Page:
Main Content


The town was first settled in 1622 and officially incorporated in 1644. The Massachuset tribe called the area Nantasket, meaning “at the strait” or “low-tide place.” It is a series of islands connected by sandbars forming the Nantasket Peninsula. Early industries included fishing, trade and salvaging shipwrecks. In 1776 a fort called “Fort Independence” was built on Allerton Point, and in 1901 Fort Revere was built on the same site. In 1927 Fort Duvall was completed on Hog Island (now Spinnaker Island), the largest ever deployed by the United States. Fort Revere is capped with an observation tower, which provides views of the rest of Boston Harbor, as well as much of the northern coast of the South Shore. Hull features Nantasket Beach, with fine, light gray sand—generally considered one of the finest beaches in New England. 1825 was the start of the community’s development as a tourist resort. Paragon Park was built as a safe place for those seeking amusement. The complex closed in 1984. Today, the only surviving remnants of Paragon Park on the boardwalk are the historic carousel and clock tower. Black Rock Beach connecting to Cohasset is the town’s only landed connection to the mainland, although two bridges link the town to Hingham. Hull is located almost 20 miles by land from Boston, although by water it is just 5 miles from Pemberton Point in Hull to City Point in South Boston with a commuter boat service to Long Wharf and the airport. There is commuter rail service to Boston in neighboring Hingham and Cohasset. There are no highways in Hull, but both Rt 228 and Rt 3A provide access to the highway.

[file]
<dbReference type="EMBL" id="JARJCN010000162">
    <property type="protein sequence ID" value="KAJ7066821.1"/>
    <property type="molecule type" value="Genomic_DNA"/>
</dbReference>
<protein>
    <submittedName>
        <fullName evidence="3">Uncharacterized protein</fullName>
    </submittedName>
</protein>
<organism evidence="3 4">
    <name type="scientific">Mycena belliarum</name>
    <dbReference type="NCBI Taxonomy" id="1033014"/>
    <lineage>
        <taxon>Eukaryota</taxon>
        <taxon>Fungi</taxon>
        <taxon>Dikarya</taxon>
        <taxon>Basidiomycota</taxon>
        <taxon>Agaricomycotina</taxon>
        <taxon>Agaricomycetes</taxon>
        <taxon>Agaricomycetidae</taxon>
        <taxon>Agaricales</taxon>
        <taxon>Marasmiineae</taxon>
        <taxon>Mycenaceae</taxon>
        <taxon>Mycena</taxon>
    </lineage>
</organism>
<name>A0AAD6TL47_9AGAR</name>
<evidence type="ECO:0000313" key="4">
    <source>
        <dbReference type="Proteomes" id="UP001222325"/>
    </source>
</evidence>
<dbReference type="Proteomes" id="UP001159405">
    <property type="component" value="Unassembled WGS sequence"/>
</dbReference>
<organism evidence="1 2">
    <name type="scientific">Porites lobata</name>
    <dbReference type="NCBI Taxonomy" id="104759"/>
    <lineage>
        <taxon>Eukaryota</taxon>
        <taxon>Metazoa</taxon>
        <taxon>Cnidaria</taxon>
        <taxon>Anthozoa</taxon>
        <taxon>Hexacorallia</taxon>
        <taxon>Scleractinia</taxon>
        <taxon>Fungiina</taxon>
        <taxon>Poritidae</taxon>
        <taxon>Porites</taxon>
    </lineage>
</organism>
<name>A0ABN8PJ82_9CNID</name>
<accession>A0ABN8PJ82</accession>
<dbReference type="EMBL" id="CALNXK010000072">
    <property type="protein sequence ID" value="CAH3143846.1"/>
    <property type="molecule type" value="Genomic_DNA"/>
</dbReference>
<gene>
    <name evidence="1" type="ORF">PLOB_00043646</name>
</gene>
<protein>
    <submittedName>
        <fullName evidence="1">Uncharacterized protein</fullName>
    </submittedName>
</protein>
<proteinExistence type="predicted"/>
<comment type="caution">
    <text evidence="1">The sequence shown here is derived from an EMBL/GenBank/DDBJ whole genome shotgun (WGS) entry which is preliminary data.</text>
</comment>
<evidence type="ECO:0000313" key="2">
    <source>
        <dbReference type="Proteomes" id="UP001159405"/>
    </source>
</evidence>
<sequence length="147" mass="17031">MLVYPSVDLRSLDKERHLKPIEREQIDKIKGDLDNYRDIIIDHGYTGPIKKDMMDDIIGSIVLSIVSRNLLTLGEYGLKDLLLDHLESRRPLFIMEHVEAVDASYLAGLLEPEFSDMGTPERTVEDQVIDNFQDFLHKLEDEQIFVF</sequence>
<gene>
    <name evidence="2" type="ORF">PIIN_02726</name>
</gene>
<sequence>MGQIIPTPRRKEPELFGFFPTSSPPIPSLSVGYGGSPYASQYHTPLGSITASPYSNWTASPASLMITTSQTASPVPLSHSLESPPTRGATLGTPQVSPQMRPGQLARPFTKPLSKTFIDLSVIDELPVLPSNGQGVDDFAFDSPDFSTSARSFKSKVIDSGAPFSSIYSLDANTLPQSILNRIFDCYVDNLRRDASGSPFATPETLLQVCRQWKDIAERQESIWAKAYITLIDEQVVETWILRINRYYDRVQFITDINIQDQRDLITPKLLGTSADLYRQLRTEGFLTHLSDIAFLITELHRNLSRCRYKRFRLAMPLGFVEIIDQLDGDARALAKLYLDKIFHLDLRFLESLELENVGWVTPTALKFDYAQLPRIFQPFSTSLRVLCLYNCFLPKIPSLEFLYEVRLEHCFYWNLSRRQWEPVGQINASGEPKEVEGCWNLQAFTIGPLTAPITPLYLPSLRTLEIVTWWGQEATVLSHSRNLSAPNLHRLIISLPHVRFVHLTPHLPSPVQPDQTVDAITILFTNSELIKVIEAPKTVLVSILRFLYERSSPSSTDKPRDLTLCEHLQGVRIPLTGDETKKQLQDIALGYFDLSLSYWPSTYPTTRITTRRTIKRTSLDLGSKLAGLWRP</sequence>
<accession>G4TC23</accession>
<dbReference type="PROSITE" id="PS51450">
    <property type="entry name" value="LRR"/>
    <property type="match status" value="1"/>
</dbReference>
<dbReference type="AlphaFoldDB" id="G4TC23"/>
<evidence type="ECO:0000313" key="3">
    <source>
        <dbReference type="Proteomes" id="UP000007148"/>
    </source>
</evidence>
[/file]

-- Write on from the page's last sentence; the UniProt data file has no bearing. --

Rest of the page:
Back to Featured Communities